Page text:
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August 2nd 1915 - Letter from Arthur Sladden to his sister, Kathleen Sladden

2nd August 1915
Correspondence From
Arthur Sladden, No 9 General Hospital, France
Correspondence To
Kathleen Sladden, 17 Millfield, Folkestone (readdressed to Trouville, Middle Deal Road, Deal)
Relationship to Letter Addressee
Text of Letter

No 9 General Hospital


My dear Kathleen

I hope this will find you at Folkestone, I'm sure you need a few days change. My plans are getting fixed, you may have heard I'm contracting for another year directly; I find the prospect of getting special home jobs at the same pay is slight, and by signing on direct I retain seniority and shall get a captaincy. It is understood that I get about 2 weeks leave and I hope that will come this month. Poor Mary, I'm afraid the prospect of another 1 month is very hard, but she has taken it so splendidly and bravely. We really have morally no choice, and in certain vital respects are much more fortunate than others. But it is when she looks around and sees so many husbands and wives of like age going on calmly as if there were no war, and nothing to work for except ordinary things, that it seems so hard. Still, I know she feels I'm doing the right thing, and in the end that is what counts. But I feel very unhappy at having to prolong our separation. I hope within a month we'll be together for a little while, to welcome the little newcomer. If there seems no likely chance of letting the flat I think Mary will soon return there afterwards. I wish you weren't tied at Sydenham, you could make the flat your home for a bit if you cared to.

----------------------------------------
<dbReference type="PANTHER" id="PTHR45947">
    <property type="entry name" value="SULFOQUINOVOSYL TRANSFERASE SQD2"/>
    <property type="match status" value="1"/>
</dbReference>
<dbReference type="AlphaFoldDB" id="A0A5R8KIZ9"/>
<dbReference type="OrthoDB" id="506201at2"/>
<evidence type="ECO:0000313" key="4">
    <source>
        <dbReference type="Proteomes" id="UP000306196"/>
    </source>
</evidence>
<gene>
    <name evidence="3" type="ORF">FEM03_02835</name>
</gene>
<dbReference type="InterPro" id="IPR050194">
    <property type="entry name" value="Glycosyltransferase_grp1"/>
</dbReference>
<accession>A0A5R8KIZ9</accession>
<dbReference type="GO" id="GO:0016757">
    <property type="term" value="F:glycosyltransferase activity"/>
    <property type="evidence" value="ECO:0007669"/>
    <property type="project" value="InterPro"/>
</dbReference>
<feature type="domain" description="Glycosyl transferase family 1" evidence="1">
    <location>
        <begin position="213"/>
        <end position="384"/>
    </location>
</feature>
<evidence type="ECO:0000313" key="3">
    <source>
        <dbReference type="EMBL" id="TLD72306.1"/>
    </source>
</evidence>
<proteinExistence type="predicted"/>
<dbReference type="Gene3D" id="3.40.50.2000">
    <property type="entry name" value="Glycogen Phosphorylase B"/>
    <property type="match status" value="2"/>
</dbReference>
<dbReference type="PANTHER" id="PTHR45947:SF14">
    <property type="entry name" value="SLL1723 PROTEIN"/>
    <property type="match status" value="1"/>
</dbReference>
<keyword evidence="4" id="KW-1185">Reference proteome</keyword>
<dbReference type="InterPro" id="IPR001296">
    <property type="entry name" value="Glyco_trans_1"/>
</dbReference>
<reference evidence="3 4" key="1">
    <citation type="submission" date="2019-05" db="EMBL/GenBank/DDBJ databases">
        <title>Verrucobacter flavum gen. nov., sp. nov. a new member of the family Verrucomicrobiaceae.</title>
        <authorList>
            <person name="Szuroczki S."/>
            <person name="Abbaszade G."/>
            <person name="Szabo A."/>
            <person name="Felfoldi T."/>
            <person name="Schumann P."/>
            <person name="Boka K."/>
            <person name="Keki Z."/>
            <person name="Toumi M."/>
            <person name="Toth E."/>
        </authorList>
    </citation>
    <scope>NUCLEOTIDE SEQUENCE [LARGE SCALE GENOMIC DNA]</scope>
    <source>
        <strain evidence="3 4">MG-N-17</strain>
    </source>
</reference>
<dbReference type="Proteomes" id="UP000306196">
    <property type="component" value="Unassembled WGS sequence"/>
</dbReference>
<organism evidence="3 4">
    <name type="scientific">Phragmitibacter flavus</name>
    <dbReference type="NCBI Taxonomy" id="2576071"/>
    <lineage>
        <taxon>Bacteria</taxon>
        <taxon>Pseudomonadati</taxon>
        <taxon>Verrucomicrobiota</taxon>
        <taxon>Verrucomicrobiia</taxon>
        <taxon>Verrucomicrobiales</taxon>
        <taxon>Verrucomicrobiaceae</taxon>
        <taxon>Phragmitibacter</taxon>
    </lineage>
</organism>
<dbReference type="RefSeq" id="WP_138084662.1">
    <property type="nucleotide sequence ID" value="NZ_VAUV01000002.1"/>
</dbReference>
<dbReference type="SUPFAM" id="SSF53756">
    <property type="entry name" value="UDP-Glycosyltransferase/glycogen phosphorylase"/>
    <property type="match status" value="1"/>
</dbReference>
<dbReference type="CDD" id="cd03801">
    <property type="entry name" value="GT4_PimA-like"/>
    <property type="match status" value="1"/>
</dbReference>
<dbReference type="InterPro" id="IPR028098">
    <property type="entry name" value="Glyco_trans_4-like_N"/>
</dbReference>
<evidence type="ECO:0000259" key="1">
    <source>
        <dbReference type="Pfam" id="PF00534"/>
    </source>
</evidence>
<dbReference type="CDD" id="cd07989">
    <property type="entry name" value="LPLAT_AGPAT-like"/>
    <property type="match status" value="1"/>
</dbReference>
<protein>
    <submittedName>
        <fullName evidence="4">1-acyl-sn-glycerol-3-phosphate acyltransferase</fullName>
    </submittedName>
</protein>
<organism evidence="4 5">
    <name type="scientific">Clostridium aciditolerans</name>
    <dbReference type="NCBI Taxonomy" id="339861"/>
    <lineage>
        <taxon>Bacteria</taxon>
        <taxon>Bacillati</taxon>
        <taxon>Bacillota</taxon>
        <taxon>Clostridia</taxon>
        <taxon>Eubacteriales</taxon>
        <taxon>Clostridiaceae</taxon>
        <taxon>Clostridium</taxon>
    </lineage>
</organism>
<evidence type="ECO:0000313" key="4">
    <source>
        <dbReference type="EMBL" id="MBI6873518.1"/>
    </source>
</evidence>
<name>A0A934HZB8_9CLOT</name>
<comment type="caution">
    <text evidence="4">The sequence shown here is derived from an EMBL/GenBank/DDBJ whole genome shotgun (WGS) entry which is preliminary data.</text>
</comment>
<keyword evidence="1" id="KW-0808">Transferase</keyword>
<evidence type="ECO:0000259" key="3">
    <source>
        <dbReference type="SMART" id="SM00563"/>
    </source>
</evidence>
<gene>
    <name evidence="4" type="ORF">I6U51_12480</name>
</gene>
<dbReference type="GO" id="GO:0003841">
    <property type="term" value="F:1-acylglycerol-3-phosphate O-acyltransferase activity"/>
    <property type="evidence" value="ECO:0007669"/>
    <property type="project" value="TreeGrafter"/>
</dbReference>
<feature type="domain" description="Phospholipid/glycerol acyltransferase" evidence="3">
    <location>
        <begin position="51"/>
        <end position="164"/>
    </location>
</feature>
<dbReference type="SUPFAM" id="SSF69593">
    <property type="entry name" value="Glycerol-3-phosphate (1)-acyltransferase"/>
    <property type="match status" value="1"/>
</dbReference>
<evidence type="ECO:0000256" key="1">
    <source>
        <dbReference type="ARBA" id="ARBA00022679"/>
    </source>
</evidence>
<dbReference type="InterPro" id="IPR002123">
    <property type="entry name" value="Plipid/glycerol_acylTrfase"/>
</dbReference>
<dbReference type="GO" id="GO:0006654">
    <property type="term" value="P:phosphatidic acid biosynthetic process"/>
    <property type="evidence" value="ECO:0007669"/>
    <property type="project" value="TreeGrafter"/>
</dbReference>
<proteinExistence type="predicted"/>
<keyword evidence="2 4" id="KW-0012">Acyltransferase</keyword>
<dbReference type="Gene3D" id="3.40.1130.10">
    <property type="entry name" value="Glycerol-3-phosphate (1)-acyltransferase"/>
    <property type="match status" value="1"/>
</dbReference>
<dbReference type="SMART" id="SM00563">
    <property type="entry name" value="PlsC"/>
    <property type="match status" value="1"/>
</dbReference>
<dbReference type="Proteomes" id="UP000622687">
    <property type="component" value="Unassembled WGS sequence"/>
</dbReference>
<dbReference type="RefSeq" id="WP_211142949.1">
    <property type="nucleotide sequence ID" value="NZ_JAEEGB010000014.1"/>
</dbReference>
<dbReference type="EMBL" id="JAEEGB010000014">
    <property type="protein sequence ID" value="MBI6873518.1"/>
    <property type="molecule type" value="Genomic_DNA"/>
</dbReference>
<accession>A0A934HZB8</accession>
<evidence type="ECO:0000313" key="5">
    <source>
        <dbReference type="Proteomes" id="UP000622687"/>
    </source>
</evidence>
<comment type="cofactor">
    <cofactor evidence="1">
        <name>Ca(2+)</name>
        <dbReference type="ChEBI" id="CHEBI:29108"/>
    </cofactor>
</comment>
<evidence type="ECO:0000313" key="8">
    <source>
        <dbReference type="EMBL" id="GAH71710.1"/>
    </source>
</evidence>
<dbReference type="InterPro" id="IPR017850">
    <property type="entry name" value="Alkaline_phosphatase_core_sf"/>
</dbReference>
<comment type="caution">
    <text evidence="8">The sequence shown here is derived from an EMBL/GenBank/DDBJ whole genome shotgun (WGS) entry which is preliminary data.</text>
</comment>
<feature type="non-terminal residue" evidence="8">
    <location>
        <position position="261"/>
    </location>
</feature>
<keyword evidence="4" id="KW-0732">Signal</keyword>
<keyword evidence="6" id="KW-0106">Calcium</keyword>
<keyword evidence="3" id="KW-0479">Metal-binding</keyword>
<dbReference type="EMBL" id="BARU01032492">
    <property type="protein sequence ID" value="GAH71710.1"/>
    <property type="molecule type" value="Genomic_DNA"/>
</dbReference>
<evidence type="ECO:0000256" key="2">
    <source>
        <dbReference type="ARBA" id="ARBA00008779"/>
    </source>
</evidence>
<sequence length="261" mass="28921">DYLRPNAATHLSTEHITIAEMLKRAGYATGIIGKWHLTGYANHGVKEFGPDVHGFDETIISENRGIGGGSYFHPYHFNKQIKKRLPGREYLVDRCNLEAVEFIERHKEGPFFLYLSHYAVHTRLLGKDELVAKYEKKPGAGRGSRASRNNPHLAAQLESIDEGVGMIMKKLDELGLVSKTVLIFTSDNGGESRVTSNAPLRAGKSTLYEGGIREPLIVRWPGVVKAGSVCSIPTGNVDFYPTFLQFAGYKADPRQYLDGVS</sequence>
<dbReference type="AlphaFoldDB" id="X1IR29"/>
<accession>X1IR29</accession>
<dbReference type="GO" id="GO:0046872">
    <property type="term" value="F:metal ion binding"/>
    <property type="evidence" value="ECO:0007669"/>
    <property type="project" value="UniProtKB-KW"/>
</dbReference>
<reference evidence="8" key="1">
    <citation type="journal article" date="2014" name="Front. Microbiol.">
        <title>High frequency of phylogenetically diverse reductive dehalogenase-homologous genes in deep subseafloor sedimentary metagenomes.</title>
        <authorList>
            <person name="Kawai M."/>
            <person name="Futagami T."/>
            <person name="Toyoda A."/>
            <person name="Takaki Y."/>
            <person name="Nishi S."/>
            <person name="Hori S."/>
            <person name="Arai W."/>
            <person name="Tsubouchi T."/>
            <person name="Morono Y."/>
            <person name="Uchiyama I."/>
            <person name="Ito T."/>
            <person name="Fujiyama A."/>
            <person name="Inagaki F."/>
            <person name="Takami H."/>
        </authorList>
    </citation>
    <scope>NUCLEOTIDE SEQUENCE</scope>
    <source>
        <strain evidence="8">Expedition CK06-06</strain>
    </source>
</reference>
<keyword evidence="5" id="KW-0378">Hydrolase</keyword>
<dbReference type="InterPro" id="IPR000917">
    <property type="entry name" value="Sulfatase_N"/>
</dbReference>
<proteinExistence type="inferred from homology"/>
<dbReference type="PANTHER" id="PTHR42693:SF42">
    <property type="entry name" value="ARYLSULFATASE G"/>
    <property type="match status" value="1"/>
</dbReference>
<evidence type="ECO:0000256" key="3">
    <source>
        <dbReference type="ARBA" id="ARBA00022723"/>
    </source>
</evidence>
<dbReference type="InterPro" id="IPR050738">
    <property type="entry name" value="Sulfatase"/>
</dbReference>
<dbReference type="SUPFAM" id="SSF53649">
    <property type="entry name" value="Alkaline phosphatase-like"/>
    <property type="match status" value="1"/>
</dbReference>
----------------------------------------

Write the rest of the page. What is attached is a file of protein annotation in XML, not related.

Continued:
I think I feel the stress of things more just now than I have since this time last year: they are dark days for those who can see, but I remain an ultimate optimist, only one has to postpone the brighter days all the while.

I shall hope to be able to settle a good many matters when at home - I intend Mary to have her own place to run, whether in the flat or elsewhere - it will be much better for her, and more satisfactory in every way. Think over that suggestion about the flat - it might help to make your time at Fulham brighter in some ways, and the advantage would be mutual, I needn't say that.

I think I want a holiday - one misses so much the little things which make life nice in ordinary times. Of course I'm lucky here, and am not grumbling, but however lucky, it's not the kind of life I'd waited for so long.

I hope to hear definitely about the leave before many days; that would clear the air a bit.

I've one more letter, a long one, to write yet, so will say goodnight. Give my love to the aunts and with much to yourself.

Your affectionate brother

Letter Images
Type of Correspondence
Envelope containing 4 sheets of notepaper
Location of Document
Worcestershire Archive and Archaeology Service
Record Office Reference